rvosa has asked for the wisdom of the Perl Monks concerning the following question:

Dear monks,

I am trying to use a module that has a lot of "prototyped" subs, along the lines of (yes, I *really* saw this one in the wild):
sub create ($$$$) { my ( $self, $id, $intf, $impl ) = @_; }
As it happens, I'm getting messages of the sort: 'Can't use string ("1") as a HASH ref while "strict refs" in use ...' I fear this may be due not to what I'm doing - I'm not sending a string, nor is the sub supposed to receive a hash ref - but rather because of quirky behavior of args in prototyped subroutines.

I am tempted to just remove the prototypes, because they don't seem to be doing much anyway. It's not like they are for typechecking. What's the point of them, again?

Can you give me an example of how I will shoot myself in the foot when I go ahead and remove the prototypes? Thanks!

Replies are listed 'Best First'.
Re: perl5 "prototyping": why?
by hardburn (Abbot) on Jul 07, 2005 at 20:43 UTC

    Prototypes in Perl5 are basically good for one thing: Being able to implement push() without looking like you're using references on the caller's side. This is rarely useful, and they tend to cause lots of problems. You can probably safely remove all prototypes from that module, unless some external code is relying on the calling conventions.

    "There is no shame in being self-taught, only in not trying to learn in the first place." -- Atrus, Myst: The Book of D'ni.

      Thanks, I was thinking the same thing. But what if the arguments are complex?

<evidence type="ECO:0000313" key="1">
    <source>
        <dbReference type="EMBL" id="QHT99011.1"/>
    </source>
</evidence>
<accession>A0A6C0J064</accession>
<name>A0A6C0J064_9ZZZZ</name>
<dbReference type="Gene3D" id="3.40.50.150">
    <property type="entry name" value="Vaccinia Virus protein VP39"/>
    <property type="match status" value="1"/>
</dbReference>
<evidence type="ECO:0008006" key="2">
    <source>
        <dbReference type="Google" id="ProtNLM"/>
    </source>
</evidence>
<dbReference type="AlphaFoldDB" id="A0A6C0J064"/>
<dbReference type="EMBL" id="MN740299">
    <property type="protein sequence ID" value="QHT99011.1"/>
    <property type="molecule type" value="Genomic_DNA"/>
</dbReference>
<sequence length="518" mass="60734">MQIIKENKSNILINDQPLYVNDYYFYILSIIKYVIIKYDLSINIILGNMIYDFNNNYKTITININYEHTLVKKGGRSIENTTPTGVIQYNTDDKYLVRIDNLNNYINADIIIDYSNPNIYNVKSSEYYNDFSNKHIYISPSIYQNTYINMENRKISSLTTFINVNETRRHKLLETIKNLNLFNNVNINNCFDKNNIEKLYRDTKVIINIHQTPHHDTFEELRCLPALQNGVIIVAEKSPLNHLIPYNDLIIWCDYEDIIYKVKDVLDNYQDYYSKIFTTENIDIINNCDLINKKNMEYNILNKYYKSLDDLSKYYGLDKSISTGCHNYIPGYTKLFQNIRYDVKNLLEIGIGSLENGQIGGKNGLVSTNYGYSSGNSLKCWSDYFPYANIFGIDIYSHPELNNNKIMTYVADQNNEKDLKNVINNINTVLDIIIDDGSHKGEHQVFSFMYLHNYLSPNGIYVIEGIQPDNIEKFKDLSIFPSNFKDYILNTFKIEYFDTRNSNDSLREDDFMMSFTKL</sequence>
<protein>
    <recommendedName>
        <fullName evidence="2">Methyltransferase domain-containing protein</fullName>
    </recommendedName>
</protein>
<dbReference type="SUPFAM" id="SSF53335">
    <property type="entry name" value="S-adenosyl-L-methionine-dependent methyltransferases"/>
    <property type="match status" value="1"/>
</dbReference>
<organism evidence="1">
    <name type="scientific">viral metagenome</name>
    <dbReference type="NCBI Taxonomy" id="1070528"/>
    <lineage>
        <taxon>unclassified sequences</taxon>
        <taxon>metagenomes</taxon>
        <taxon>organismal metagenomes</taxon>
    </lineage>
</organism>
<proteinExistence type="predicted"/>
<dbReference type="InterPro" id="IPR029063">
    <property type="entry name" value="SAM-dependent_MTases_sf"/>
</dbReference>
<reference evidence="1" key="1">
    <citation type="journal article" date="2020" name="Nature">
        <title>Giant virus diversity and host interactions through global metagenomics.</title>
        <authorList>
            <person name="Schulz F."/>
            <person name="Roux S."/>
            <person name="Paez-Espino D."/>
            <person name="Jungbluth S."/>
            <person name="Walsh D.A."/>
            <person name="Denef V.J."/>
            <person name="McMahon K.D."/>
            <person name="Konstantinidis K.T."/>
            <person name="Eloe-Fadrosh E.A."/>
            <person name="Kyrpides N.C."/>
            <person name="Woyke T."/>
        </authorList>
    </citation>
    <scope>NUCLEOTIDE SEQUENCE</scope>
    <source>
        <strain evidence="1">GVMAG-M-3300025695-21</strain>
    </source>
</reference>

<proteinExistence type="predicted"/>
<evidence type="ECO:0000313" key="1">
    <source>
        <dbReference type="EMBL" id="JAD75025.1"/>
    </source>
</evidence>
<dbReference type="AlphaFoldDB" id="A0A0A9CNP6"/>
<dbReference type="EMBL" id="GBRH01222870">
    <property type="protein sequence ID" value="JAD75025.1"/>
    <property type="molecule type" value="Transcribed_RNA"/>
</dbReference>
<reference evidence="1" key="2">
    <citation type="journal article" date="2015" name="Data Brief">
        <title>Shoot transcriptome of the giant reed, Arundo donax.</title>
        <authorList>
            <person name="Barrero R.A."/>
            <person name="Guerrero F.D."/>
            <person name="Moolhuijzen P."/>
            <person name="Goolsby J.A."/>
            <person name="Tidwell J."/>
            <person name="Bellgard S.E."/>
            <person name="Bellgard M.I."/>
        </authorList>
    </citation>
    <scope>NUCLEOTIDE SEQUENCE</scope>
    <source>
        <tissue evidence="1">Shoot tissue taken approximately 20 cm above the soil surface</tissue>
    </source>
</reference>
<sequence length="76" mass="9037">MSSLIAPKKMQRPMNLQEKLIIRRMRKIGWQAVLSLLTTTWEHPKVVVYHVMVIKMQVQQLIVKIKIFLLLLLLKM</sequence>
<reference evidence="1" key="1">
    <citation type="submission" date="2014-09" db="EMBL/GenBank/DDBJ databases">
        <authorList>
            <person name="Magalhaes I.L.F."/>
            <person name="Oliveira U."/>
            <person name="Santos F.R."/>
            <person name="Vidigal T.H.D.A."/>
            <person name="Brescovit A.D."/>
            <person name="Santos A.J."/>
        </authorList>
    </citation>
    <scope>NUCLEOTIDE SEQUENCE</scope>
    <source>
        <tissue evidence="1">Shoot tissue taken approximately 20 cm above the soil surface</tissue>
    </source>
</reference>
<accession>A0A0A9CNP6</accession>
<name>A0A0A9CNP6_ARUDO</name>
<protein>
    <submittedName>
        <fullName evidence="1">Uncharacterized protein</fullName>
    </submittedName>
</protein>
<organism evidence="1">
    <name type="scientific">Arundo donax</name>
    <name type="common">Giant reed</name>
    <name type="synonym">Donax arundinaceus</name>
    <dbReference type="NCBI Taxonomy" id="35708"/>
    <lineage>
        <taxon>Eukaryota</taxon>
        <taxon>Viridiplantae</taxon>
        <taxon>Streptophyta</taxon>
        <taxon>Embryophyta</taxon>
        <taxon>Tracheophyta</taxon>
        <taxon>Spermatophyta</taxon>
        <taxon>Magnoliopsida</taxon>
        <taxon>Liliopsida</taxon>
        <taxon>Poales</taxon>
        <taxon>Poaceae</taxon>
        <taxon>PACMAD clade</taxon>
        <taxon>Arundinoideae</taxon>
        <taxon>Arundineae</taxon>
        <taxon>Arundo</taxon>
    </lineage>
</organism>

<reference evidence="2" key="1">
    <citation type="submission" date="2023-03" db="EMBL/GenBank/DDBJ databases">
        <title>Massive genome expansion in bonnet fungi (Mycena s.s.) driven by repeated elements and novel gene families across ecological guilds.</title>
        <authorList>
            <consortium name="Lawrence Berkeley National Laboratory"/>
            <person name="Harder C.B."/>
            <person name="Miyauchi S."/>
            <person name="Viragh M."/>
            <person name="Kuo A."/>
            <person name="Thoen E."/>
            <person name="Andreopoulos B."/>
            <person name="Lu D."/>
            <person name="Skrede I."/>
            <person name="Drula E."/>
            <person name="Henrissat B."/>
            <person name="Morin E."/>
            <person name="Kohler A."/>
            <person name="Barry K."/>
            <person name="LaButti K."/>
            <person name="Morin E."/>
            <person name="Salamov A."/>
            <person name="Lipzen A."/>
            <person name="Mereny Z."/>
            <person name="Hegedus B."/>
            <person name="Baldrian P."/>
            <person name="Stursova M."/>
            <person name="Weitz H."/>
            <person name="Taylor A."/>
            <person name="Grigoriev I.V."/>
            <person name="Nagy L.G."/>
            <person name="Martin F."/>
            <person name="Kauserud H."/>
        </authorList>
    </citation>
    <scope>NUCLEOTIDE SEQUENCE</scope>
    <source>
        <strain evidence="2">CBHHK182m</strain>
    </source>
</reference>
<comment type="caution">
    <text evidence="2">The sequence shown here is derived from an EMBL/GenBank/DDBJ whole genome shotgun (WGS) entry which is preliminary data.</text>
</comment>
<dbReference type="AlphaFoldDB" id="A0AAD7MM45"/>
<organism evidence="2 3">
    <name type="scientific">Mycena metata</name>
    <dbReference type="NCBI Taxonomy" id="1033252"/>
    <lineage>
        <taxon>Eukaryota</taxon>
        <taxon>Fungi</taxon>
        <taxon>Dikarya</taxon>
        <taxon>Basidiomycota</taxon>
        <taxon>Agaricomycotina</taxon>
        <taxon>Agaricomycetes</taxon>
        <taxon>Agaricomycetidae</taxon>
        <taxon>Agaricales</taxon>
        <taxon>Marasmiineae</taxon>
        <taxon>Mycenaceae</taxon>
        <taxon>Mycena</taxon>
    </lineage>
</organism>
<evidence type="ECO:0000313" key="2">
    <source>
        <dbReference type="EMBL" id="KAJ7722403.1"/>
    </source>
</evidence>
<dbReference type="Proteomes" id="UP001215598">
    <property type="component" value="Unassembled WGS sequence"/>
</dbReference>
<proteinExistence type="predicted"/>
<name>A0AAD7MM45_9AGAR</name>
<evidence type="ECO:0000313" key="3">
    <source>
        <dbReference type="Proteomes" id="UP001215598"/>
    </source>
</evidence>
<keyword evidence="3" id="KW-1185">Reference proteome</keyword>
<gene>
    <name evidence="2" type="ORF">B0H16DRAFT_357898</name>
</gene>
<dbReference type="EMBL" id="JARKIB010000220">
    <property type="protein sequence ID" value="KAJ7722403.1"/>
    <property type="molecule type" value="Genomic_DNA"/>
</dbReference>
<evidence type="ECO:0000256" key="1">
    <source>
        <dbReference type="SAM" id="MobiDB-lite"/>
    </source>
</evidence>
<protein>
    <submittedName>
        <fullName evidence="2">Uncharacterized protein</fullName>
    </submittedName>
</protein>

sub foo (\$\@\%) { my ( $bar, @baz, %something ) = @_; }
      ...erm, I'm just making up that example (obviously), and I never bother with prototypes so this may well be all wrong, but wouldn't @baz suck in the remainder of @_ after $bar if you remove the prototype? Or something like that?
        Perldoc says:
        Any backslashed prototype character represents an actual argument that absolutely must start with that character. The value passed as part of @_ will be a reference to the actual argument given in the subroutine call, obtained by applying \ to that argument.
        So you call foo as foo($a_scalar, @an_array, %a_hash) and you will get automatic reference/dereference magic.

        Dropping the backslash however breaks this behaviour:

        Unbackslashed prototype characters have special meanings. Any unbackslashed @ or % eats all remaining arguments, and forces list context. An argument represented by $ forces scalar context.

        @baz would then indeed gobble up the hash following it.


        "If you have four groups working on a compiler, you'll get a 4-pass compiler." - Conway's Law

Re: perl5 "prototyping": why?
by eyepopslikeamosquito (Bishop) on Jul 07, 2005 at 21:22 UTC

    The section "Prototypes" from the sample chapter from TheDamian's new book Perl Best Practices contains the best description of prototypes I've seen. It describes why prototypes should not be used, with examples, so you will hopefully find it useful background reading for your current task.

      Let's hope like hell that this doesn't get cargo-culted into twerps claiming that the function signatures in Perl 6 shouldn't be used. Because to me, having those is the best new feature of Perl 6.

      $h=$ENV{HOME};my@q=split/\n\n/,`cat $h/.quotes`;$s="$h/." ."signature";$t=`cat $s`;print$t,"\n",$q[rand($#q)],"\n";
Re: perl5 "prototyping": why?
by itub (Priest) on Jul 07, 2005 at 21:52 UTC
    As hardburn mentioned, prototypes can be used for emulating built-in functions such as push, and also such as grep (which allows one to write mygrep { whatever } @a instead of mygrep(sub{ whatever }, @a). While this syntactic sugar is nice, it sometimes leads into problems and is frequently misunderstood and used for the wrong purposes (such as the function you mention).

    However, note that method calls are not affected by prototypes. That means that if you are calling your function as $obj->create or Package->create you won't be affected by the prototypes at all. In that case removing them wouldn't hurt much either.

Re: perl5 "prototyping": why?
by grantm (Parson) on Jul 08, 2005 at 01:12 UTC